Official Release: 17 September 2021
On the wings of nostalgia and feeling,
between Italy and France
The artistic cooperation of Federico Longhi (an internationally famous baritone) and Cristina Pantaleoni (a refined pianist and teacher of score analysis) has lasted for more than thirty years and originated, for both, in their first years as Conservatory students.
Vocal chamber music is a passion of many years for Federico Longhi, who is frequently engaged on stage in Verdi’s operas. Perhaps, his interest in chamber music is an innate consequence of his studies, under the guidance of such a master of the “scenic word” as was Giuseppe Valdengo. From him, Longhi learnt the indefatigable art of expressive research, applied with equal clarity of diction to both the Italian and the French language, thanks to Longhi’s bilingualism (he was born in Val d’Aosta).
Voice alone does not suffice for this music. The constant dialogue between singing and piano must translate into a union of intentions, which declines itself under the inspiring wing of a game of breaths, of continuous references to melody’s flow, and of a vocal itinerary born out of the common denominator of singing as a poetic intonation. This applies to the expression of feelings, of interior emotions, or of sensations elicited by the contemplation of nature.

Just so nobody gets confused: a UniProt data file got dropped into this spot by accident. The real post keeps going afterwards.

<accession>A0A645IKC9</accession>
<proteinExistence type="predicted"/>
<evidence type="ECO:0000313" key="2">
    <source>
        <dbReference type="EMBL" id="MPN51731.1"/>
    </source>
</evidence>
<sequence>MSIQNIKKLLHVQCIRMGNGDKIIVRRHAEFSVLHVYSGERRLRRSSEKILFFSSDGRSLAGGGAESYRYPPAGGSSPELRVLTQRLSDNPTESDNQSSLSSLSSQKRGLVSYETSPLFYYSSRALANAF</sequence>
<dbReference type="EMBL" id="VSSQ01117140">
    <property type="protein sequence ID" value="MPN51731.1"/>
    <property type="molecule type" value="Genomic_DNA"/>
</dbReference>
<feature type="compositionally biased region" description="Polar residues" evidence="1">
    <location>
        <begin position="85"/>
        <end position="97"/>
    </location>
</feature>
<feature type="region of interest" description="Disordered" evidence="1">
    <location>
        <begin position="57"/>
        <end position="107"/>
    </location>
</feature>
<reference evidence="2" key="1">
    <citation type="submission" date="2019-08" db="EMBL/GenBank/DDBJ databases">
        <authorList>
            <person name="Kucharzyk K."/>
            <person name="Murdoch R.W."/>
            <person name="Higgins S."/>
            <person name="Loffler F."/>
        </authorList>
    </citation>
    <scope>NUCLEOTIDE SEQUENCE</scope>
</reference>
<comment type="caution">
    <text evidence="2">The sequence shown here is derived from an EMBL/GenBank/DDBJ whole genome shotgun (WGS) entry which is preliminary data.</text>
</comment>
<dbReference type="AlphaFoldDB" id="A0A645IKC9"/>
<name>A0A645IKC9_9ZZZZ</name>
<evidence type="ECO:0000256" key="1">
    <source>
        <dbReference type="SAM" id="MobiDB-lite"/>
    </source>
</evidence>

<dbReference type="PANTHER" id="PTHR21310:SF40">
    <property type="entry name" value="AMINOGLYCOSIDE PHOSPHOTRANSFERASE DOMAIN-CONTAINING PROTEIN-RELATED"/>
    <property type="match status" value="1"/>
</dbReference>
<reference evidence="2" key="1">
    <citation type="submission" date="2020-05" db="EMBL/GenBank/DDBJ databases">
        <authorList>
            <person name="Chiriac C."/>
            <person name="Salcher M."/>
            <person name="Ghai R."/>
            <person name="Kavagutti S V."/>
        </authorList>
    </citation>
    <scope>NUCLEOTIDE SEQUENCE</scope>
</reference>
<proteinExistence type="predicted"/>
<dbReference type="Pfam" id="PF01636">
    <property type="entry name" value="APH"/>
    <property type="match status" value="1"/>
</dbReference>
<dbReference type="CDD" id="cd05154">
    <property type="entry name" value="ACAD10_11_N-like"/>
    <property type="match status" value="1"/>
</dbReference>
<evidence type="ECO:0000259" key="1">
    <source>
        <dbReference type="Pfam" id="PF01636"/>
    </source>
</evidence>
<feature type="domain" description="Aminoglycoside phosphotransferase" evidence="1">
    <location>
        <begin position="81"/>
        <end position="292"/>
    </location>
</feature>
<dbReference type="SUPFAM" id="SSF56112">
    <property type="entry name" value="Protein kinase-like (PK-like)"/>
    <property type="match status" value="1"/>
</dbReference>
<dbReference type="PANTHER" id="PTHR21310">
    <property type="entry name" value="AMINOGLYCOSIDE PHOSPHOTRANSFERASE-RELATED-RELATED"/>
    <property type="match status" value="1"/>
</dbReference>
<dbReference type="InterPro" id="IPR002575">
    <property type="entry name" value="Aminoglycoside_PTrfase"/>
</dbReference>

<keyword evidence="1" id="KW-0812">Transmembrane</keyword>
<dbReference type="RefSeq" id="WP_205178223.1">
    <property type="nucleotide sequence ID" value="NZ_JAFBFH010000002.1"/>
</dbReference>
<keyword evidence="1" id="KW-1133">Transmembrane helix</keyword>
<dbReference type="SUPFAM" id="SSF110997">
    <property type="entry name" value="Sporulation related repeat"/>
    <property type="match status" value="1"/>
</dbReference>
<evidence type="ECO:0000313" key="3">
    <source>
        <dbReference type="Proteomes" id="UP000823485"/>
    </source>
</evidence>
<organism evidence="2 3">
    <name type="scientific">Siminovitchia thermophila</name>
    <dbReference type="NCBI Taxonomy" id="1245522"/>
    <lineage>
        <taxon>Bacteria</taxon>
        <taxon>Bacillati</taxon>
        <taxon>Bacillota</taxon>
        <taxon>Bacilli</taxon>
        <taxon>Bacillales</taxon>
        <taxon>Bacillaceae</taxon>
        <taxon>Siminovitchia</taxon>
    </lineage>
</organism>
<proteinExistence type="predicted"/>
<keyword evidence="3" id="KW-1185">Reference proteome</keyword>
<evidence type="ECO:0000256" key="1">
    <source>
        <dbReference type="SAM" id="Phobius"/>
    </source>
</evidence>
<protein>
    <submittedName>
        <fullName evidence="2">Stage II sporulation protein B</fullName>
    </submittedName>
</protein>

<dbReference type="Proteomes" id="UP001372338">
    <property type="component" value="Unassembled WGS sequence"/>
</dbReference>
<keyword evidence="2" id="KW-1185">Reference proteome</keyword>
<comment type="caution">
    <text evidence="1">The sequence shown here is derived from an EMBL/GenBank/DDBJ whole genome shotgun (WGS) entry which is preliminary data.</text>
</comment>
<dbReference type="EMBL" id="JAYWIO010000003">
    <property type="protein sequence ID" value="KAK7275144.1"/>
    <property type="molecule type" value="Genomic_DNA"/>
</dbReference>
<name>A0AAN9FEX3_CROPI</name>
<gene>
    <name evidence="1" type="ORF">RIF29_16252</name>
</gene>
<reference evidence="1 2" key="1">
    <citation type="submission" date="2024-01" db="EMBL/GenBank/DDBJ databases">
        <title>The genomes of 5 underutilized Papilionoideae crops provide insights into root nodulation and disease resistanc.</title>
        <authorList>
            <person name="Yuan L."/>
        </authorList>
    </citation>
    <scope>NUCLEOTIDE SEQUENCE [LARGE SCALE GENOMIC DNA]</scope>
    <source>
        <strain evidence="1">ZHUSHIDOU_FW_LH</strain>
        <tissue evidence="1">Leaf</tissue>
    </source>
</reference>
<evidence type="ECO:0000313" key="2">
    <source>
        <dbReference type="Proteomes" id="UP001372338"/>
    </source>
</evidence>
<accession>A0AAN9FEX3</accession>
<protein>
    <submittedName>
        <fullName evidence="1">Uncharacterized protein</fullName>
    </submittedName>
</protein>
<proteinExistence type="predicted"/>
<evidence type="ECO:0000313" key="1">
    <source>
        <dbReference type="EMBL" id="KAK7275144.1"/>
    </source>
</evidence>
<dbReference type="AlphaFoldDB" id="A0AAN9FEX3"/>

This debut album comes as a consequence of years of cooperation and research realized by both artists in the repertoire of the Italian “romanza da salotto” and of the French Belle-Epoque mélodie. It is the duo’s natural landing in the recording studio after so many performances of these works, after digesting their secrets, or rather, finding their expressive soul.
This album is similar to the two faces of a coin, displaying the flowering of the chamber music song in the second half of the nineteenth century. In this itinerary, a collection of chosen works is displayed. As concerns Italian music, it comes from the best-known repertoire of works written by Francesco Paolo Tosti (Non t’amo più, Ideale, L’ultima canzone, La serenata, Malìa, Tristezza, Aprile, Sogno, ’A vucchella, Chanson de l’adieu, Chitarrata). As concerns the French repertoire it is composed by mélodies by Reynaldo Hahn (À Chloris and L’heure exquise), Charles Gounod (Le vallon and Où voulez vous aller?), Claude Debussy (Romance and Beau soir), Gabriel Fauré (Mai and Automne), Jules Massenet (Nuit d’Espagne), César Franck (Nocturne) and Cécile Chaminade (Sombrero).